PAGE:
Using tares

Have you ever fished one of those swims where no matter what you did you couldn’t raise a bite? If not, you must be the luckiest angler alive and probably don’t need to read this. More than likely, though, you have experienced this frustrating problem – where bait changes, different hook sizes, line, floats, and even rod and reel meet with the same response – nowt! But there is one thing that you may very well not have tried.

The bait is known to pigeon fanciers as the ‘pigeon pea’. Anglers prefer to call it the ‘tare’- it is in fact a seed. Although it’s a rather unlikely looking bait – a bit like a black pea in appearance – on the right day it can resurrect a dead swim.

The time and place

The great secret with tares is to pick the venue and time of year to suit the bait. Although carp, bream and chub certainly like tares, no species seems to get so thoroughly hooked on them as roach. Small roach have mouths that are roughly the same size as a large tare and have difficulty swallowing the bait. Roach above 4oz don’t have this problem. As a result, the size of tare-caught roach tends to be pretty good.

Look, then, for a venue with a good head of roach above 4oz. Rivers tend to be better than still waters but there are no hard and fast rules.

Why mid-July, August and early September should be the best time for this bait is not clear, but this is certainly when the best catches are taken. A prolonged spell of hot weather – when water levels are low – seems to be particularly good.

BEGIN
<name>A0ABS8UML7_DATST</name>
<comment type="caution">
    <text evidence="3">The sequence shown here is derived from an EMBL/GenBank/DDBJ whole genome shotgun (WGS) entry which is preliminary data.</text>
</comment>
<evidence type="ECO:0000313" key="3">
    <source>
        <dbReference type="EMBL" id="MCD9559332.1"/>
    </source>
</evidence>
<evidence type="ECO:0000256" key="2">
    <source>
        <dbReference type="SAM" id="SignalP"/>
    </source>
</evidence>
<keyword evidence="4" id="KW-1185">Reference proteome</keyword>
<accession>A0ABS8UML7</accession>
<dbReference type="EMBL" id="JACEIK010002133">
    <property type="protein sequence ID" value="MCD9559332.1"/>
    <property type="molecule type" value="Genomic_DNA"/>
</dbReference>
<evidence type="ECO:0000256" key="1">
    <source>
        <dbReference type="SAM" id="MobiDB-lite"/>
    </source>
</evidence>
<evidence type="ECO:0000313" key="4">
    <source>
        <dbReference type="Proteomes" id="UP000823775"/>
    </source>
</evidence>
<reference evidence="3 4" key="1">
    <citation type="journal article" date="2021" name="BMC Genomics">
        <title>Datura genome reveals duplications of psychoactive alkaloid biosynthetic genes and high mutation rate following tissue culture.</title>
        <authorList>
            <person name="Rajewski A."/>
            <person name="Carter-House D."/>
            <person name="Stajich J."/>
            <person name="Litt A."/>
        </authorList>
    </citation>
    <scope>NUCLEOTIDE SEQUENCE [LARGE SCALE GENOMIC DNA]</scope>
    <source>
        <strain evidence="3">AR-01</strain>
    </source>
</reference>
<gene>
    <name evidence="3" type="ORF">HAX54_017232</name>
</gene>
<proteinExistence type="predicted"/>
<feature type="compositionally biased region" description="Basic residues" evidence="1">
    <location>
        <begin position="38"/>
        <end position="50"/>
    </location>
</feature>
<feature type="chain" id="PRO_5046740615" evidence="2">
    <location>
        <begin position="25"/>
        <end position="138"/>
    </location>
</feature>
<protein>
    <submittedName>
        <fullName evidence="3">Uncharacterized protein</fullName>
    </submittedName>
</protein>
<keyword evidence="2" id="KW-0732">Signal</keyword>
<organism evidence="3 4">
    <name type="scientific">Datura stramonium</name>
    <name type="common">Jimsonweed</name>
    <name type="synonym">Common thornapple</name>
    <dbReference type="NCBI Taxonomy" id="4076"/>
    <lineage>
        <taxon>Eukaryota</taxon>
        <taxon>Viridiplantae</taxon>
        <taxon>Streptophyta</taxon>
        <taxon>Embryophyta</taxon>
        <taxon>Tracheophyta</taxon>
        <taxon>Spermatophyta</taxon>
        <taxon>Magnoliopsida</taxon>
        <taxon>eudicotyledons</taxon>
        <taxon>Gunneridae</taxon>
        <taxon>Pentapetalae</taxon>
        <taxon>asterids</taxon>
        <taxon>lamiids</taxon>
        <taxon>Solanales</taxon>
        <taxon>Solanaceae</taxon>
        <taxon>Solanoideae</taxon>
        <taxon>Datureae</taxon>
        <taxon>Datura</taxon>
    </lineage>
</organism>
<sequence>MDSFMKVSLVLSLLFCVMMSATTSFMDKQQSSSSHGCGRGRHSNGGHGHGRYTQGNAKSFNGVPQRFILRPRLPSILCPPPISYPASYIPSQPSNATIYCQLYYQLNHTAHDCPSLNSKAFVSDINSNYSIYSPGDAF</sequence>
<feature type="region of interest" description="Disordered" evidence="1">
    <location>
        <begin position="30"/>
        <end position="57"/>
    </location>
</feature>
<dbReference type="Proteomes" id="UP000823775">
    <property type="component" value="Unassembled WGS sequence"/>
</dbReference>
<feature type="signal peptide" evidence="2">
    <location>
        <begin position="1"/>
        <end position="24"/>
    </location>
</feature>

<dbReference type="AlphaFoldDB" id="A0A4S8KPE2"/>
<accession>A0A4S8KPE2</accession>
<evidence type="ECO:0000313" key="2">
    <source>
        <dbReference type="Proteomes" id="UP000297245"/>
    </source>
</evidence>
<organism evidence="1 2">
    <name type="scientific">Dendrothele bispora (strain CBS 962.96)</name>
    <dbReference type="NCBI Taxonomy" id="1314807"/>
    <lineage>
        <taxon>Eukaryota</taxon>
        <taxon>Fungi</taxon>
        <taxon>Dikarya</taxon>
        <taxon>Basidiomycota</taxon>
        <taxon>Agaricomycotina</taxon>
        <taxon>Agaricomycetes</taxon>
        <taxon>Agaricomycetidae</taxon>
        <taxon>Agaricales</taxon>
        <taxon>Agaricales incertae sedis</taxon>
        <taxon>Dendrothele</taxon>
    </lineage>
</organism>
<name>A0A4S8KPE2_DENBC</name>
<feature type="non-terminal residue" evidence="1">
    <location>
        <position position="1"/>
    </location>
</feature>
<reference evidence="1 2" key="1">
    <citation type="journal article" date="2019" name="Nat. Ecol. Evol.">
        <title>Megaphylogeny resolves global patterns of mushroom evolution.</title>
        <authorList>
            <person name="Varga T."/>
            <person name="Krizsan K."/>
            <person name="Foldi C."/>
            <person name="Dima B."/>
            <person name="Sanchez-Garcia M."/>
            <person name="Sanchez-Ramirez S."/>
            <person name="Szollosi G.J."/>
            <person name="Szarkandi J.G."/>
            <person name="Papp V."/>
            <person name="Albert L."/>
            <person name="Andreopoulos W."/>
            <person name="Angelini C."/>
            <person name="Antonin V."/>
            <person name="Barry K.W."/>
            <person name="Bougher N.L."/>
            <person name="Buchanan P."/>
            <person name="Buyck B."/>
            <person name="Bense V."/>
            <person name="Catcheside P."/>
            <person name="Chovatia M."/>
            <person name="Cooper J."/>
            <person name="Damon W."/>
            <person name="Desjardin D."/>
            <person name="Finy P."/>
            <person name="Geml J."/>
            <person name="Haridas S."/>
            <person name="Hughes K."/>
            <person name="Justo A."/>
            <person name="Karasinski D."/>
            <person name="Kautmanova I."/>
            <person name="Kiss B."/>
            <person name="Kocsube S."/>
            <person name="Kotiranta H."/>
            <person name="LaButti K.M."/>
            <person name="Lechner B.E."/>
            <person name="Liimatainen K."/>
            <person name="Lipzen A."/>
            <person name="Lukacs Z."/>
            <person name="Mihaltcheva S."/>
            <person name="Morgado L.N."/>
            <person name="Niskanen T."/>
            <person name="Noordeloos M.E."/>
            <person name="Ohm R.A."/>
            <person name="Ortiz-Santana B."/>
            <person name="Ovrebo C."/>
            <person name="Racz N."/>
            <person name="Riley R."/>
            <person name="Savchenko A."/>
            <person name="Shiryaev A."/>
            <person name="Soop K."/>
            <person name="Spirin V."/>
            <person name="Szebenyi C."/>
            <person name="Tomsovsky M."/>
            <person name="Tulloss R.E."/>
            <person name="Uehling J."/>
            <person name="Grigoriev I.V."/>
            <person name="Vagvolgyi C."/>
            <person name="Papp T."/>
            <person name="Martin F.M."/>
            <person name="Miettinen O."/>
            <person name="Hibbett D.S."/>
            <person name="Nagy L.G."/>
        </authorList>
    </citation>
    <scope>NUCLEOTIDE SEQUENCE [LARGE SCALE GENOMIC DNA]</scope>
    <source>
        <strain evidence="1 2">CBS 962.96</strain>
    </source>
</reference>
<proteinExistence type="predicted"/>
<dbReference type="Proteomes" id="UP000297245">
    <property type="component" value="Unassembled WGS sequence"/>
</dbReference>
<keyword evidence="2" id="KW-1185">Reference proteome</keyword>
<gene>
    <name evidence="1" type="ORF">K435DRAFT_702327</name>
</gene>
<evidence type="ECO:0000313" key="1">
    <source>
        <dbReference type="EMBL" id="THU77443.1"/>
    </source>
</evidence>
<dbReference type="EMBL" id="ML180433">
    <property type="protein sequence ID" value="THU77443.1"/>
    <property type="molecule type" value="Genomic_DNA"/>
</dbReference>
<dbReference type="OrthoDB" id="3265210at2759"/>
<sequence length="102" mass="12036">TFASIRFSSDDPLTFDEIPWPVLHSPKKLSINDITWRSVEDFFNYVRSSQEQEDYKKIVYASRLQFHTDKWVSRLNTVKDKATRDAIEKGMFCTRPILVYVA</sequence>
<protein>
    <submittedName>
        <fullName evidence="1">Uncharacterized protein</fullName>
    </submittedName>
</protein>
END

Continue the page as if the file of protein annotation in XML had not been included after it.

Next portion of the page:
Tare tactics

If you are after roach, fish the tare on light tackle – 1-Mb b.s. line is about right. A hook made of wire that is too fine tends to make the bait slightly awkward to hook — cutting through the soft tare – and may well straighten if you hook a good roach. Go for a slightly thicker, fine wire hook in a size 18 or 16. Step the tackle up for bigger species.

Floatfishing works best for this bait. As a general rule the float should be as light as you can get away with. Often it is more effective to fish tares right under the rod tip with a light float than to cast farther with a bigger one — it is surprising how close roach will come.

This filling bait is best reserved mainly for the hook, using hempseed for the bulk of your loosefeed. Feed little and often with the hemp and just occasionally throw two or three tares in

It can take a while for tares to work, so be ‘ patient. Try another bait while you are waiting — giving the tare an occasional go -but whatever you do keep feeding. When the roach arrive bites can be very fast. But if the roach are really feeding you should be able to hit the bites in spite of their quickness. Get them going and you could be on for 20 lb or more.

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